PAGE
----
Returning to the idea of following the surface of a hypersphere, other fields have used conjugate gradient descent productively, particularly in neural net processing. This can be used when assigning resources, perhaps by writing numbers in a small number of locations to redefine the hull of the hypersphere.
Following this concept, if a new interrupt is received and a new dimension defined (or increased to accommodate the interrupt) it is advantageous to identify a local minimum near the current state of the system. Conjugate gradient descent helps with this process. This topic is the subject of much learned discussion in the fields of differential equations and neural nets, as well as game theory and fuzzy logic.
Karmarkar's method is well known in mathematical circles. Briefly, this describes various problems in which solutions involve finding the most efficient path between two points on a hypersphere. The Karmarkar method itself is computationally intensive but if set up according to this invention, if appropriate data structures are precalculated, these solutions may be quite tractable using the new method.
This new method is very useful in multiprocessor systems as well. Two or more processors might be used asymmetrically, with one computing volumes and trajectories for system resources, and the other one or more dedicated to continuing to provide forward progress.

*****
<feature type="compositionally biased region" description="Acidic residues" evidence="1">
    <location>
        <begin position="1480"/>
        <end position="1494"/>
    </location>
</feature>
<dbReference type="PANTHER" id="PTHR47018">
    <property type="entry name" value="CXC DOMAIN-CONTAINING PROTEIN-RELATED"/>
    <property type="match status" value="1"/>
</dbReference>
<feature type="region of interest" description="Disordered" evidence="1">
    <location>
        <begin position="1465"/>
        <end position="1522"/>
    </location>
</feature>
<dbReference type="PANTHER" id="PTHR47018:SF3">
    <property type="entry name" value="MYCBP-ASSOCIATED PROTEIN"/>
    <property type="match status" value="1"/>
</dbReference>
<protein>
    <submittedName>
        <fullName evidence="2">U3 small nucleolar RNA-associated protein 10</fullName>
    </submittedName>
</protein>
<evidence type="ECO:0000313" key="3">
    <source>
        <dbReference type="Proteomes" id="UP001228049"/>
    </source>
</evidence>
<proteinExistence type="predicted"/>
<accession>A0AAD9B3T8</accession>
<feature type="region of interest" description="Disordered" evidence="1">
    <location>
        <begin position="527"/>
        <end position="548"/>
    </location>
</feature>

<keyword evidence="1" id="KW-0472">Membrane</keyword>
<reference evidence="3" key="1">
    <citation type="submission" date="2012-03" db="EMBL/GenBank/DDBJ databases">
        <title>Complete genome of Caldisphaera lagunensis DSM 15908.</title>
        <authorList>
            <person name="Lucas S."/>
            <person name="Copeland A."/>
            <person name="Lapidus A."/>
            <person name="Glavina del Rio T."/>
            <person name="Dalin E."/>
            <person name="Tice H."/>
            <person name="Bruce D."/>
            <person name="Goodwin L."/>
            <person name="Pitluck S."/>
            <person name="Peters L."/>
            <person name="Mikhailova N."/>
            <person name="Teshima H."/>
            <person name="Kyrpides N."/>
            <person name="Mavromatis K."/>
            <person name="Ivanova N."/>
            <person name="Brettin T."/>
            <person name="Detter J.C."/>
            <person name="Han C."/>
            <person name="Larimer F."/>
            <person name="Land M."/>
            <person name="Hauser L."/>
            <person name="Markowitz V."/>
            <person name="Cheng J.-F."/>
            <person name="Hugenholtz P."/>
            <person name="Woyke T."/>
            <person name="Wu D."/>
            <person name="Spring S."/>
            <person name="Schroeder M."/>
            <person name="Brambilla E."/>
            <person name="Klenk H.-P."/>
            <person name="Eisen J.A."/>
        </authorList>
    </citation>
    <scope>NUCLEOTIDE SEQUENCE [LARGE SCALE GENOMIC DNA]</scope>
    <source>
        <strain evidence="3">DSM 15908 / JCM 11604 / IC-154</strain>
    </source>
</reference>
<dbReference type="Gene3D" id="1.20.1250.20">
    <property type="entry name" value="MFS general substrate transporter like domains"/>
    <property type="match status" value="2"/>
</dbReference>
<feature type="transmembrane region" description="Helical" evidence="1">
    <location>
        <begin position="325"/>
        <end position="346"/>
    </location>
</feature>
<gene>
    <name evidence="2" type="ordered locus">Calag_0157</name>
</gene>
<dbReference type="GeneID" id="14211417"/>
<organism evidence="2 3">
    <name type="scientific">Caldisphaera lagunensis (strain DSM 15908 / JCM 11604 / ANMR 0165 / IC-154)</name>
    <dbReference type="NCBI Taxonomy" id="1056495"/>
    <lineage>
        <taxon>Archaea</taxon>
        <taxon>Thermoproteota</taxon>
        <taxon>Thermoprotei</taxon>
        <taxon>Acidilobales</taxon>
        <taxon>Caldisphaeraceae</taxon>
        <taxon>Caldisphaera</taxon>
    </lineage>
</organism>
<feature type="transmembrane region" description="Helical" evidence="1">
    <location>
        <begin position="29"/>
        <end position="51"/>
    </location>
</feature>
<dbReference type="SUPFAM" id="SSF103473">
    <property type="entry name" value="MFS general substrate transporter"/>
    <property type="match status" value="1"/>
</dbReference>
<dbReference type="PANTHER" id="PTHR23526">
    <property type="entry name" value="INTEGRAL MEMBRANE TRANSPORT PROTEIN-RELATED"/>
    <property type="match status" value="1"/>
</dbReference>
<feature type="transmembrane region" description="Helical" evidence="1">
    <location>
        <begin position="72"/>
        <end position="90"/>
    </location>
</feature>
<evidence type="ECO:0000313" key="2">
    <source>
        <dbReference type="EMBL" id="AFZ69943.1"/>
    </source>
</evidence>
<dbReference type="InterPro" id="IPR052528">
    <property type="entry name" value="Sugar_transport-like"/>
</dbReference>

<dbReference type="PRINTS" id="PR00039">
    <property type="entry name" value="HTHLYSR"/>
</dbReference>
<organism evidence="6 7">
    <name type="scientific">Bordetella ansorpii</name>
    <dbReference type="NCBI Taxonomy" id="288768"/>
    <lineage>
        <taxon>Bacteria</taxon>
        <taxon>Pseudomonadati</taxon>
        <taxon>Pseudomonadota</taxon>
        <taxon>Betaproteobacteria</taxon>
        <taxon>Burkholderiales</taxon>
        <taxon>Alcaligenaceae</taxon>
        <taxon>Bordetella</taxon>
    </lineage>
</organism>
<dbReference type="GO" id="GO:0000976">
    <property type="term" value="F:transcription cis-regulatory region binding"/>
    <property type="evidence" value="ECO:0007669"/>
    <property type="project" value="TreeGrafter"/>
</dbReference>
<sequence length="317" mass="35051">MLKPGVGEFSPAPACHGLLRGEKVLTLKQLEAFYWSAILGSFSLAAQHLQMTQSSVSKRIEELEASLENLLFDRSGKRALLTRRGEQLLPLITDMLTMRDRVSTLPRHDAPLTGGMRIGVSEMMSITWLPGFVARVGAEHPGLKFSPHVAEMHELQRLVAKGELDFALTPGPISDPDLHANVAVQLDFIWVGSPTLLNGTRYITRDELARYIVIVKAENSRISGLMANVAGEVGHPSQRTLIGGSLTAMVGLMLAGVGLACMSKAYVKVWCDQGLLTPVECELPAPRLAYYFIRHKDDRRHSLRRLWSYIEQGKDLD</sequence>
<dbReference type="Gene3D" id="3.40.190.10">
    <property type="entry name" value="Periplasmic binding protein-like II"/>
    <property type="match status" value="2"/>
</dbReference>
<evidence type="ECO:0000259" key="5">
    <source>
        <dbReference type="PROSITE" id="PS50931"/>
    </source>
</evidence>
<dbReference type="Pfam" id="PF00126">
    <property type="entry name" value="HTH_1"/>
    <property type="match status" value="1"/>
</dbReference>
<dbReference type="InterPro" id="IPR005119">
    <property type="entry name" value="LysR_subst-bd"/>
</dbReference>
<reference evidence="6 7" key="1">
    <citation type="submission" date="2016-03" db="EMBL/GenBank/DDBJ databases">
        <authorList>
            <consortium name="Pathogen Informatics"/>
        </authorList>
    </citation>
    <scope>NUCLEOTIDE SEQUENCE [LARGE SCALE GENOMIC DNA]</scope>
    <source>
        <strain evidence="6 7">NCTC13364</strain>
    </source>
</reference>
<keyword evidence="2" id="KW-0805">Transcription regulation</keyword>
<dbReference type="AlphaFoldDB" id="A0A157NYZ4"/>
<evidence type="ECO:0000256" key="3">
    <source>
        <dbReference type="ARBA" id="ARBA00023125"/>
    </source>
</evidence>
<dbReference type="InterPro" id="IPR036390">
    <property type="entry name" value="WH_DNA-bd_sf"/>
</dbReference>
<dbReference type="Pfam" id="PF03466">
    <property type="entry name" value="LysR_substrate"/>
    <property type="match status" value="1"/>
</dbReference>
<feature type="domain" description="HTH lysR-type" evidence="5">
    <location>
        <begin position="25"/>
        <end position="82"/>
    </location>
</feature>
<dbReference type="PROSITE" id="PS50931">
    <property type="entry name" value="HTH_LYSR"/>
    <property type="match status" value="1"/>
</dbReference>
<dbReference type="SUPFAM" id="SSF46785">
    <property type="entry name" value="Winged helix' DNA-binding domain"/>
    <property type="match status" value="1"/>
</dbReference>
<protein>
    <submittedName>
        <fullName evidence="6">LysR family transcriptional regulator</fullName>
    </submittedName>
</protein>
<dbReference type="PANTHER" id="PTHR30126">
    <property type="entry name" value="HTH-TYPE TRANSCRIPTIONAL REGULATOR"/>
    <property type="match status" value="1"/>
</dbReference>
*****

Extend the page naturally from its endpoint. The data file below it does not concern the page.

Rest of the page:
Referring to FIG. 3, in the prior art, the operating system and drivers 30 were connected (communicated with) the microprocessor, memory and interrupts 42 through multiple tasks 14. Using the architecture of this invention, operating system and drivers 30 are still connected via multiple tasks 14 but now these may be connected directly to a hard, real time environment processor 48 which, as discussed above, manages tasks as interrupts, or may connected directly to one or more processors 44 which are dedicated to forward progress in applications. To the extent the real time environment processor 48 from time to time has extra resources available, those resources will be dedicated to forward progress on other tasks 14.
A fundamental paradigm shift in the model of computation is implied by the emphasis on characterization of the system's total interrupt environment. The conventional or traditional model of computation is minimization of all latencies to reduce elapsed time. The model here is everywhere directed at latency characterization rather than minimization per se. Some tasks may not need low latency response and thus may be scheduled with more flexibility than others.